If there’s any rite of passage for a city council member, it’s likely seeing a piece of legislation they drafted actually become law.
If that’s the case, then Councilman Eric Dinowitz is close to truly maturing professionally at City Hall, potentially opening a door for a number of veterans in New York City who often get overlooked.
Intro 2354-B passed the council unanimously — with both councilmen Fernando Cabrera and Bill Perkins absent — in December, included among dozens of other bills that had piled up on then-Speaker Corey Johnson’s desk in recent years. The bill aims to tackle a problem Dinowitz learned about during his eight months or so in office — veterans with less-than-honorable discharges can’t access federal and city services the same way those with honorable discharges can.
“Most service members are discharged with an honorable discharge status,” Dinowitz said. “Beyond the dignity that provides them, it also entitles them to federal benefits that you get from joining the Army, such as education benefits, housing subsidies — things of that nature.”
There’s a stigma around service members who didn’t receive honorable discharges, with many automatically assuming they must have done something wrong while they wore a uniform. But there are a variety of reasons why veterans weren’t discharged appropriately, Dinowitz said — many under rules and laws that have since changed.
“During ‘Don’t Ask, Don’t Tell,’ 13,000 people were discharged because of their LGBTQ status,” the councilman said. “People have been discharged (with an) other-than-honorable status because of pregnancy. Or their skin color. Or from behavior arising from mental health.”
Because of that, Dinowitz’s bill aims to amend the definition of “veteran” in the city charter to include those with less-than-honorable discharges.
“We in the city changed the definition to ensure that all veterans — regardless of their discharge status — receive city services,” Dinowitz said. They should be “recognized as veterans who served with distinction.”
Although “honorable” and “dishonorable” are the two most commonly known discharge statuses, there are several others that could be given for various reasons. For instance, an “other-than-honorable” discharge isn’t as severe as a dishonorable discharge because it doesn’t require a court martial. This can be handed out for military “misconduct,” like revealing one’s LGBT status when “Don’t Ask, Don’t Tell” — the policy instituted during the Clinton administration intended to be a first step toward including those of different sexual orientations into the military — was still in effect. At the time, the military could no longer ask soldiers if they were gay, but those same soldiers couldn’t come out, either.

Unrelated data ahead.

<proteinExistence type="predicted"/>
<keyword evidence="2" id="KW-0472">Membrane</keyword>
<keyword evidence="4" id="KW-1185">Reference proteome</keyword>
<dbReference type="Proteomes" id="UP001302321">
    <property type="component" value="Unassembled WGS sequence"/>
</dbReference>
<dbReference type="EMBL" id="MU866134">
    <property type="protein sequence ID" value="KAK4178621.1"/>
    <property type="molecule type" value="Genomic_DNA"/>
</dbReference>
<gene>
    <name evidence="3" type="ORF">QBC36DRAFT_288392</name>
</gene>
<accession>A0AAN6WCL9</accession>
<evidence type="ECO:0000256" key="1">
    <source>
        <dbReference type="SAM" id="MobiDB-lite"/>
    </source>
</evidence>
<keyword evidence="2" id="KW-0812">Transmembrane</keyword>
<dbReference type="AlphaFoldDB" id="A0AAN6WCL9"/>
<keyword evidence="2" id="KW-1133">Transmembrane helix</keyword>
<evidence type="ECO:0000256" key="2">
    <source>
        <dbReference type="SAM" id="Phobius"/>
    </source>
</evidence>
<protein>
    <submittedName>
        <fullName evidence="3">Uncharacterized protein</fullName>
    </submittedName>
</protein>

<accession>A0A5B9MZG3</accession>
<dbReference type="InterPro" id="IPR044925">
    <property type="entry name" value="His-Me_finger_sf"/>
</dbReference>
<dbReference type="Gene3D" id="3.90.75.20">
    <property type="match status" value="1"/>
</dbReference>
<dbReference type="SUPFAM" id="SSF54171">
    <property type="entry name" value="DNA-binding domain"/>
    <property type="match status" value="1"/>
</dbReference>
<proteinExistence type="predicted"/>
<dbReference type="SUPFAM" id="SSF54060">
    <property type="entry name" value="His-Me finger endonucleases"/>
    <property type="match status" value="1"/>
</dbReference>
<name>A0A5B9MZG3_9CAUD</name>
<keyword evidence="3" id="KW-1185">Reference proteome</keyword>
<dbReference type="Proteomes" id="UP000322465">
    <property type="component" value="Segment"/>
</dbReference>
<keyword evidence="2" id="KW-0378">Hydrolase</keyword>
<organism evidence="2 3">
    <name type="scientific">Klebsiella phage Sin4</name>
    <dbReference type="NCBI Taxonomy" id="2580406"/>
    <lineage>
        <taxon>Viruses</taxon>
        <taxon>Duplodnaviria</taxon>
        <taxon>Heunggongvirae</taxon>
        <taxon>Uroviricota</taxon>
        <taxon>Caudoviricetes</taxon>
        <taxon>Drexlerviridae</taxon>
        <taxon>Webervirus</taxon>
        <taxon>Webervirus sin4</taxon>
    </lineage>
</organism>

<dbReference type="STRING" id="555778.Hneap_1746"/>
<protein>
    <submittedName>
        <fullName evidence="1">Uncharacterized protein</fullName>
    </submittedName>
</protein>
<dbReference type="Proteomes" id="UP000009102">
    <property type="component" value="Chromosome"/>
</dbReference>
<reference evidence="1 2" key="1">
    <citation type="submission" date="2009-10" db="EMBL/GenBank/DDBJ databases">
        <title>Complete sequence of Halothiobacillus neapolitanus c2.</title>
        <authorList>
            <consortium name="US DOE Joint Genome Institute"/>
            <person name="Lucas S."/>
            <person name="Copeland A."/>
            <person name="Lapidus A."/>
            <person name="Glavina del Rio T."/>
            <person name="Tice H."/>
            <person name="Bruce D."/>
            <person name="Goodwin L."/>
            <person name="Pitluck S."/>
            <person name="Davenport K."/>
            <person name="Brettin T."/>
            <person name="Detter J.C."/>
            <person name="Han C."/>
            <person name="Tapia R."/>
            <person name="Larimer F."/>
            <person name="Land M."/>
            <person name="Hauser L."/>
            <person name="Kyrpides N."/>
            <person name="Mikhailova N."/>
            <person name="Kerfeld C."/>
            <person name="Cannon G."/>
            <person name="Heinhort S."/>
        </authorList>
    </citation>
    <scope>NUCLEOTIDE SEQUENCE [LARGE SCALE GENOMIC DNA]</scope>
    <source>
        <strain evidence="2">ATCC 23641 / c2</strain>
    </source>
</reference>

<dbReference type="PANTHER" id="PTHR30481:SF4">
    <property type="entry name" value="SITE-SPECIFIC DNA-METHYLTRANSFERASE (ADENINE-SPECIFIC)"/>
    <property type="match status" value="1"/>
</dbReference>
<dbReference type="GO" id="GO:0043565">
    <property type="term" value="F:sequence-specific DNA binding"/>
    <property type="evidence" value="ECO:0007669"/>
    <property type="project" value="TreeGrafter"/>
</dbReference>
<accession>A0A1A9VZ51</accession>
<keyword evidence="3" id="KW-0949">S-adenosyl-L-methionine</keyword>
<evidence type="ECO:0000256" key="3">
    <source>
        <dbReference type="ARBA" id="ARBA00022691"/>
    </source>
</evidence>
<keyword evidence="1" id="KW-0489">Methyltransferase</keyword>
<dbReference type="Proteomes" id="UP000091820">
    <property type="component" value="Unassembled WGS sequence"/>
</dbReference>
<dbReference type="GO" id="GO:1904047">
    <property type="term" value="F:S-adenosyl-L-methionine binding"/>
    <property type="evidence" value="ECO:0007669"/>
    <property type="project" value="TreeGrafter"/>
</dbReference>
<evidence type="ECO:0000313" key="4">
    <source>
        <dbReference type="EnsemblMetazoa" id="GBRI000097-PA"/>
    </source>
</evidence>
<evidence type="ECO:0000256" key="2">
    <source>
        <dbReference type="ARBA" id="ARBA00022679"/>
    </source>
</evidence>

The bill also is expected to broaden the definition of “veteran” to include active service members and those who’ve served in the U.S. Public Health Service, or as a member of the National Oceanic and Atmospheric Administration. The bill also intends to increase the size of the city’s Veterans Advisory Board from 11 to 13 members, with the two additional spots reserved for family members of veterans.
“Every single time I open one of my committee meetings or address veterans, I not only thank the veterans, but I also thank their families,” Dinowitz said. “Veterans obviously have made countless sacrifices for our country. But their families have also made sacrifices. It’s important to recognize them, and this bill will move forward in ensuring that family members’ voices are heard on the Veterans Advisory Board.”
It was Mayor Bill de Blasio’s office that first brought this issue to the attention of the veterans committee, which Dinowitz chairs. A number of veterans weren’t eligible for a variety of services, including continuing education, job assistance, and finding adequate housing. There is even a program to help veterans with less-than-honorable discharge statuses to connect with nonprofits and lawyers who might help them appeal to upgrade their statuses.
Sergio Villaverde, chair of Community Board 8’s Special Committee on Veterans Affairs, said this bill will clearly address some inequities in who is entitled to veterans services — including those punished under “Don’t Ask, Don’t Tell.”
“There are a lot of places where there’s some shortcomings for veterans or people who’ve left the military under other-than-honorable circumstances,” Villaverde said. “The military did formerly have an anti-gay and lesbian stance that was actually part of the Uniform Code of Military Justice that people were put out for. And if not put out directly, (they were) unfairly put out indirectly. Pressured out. So, there are a lot of situations where we should look at it.”
Yet as someone who’s served in the Coast Guard Reserve for more than three decades — and whose son is currently in the military — Villaverde is skeptical Dinowitz’s bill will treat all discharge statuses the same.
“I think that there is a difference between an honorable discharge and a dishonorable discharge,” Villaverde said. “I don’t hold with the fact that they’re exactly the same. So, I agree with a lot of the spirit of the bill. But I get off the train before saying that all discharges are the same.”
Once the bill passed the council, it went to the desk of then-Mayor Bill de Blasio, who didn’t sign it. The new mayor, Eric Adams, has until Jan. 8 to sign or veto the bill, or it automatically becomes law.
A Dinowitz spokesman told The Riverdale Press Adams hasn’t indicated he plans to veto any bills from the December city council meetings.
Overall, Dinowitz described his experience in passing his first piece of legislation as humbling.
“The voters sent me here to ensure their voices were heard, and to make sure that we have an equitable and just recovery,” Dinowitz said. “We have veterans in our city who need support. And this bill moves them a step forward in getting the support that they earned through their service.”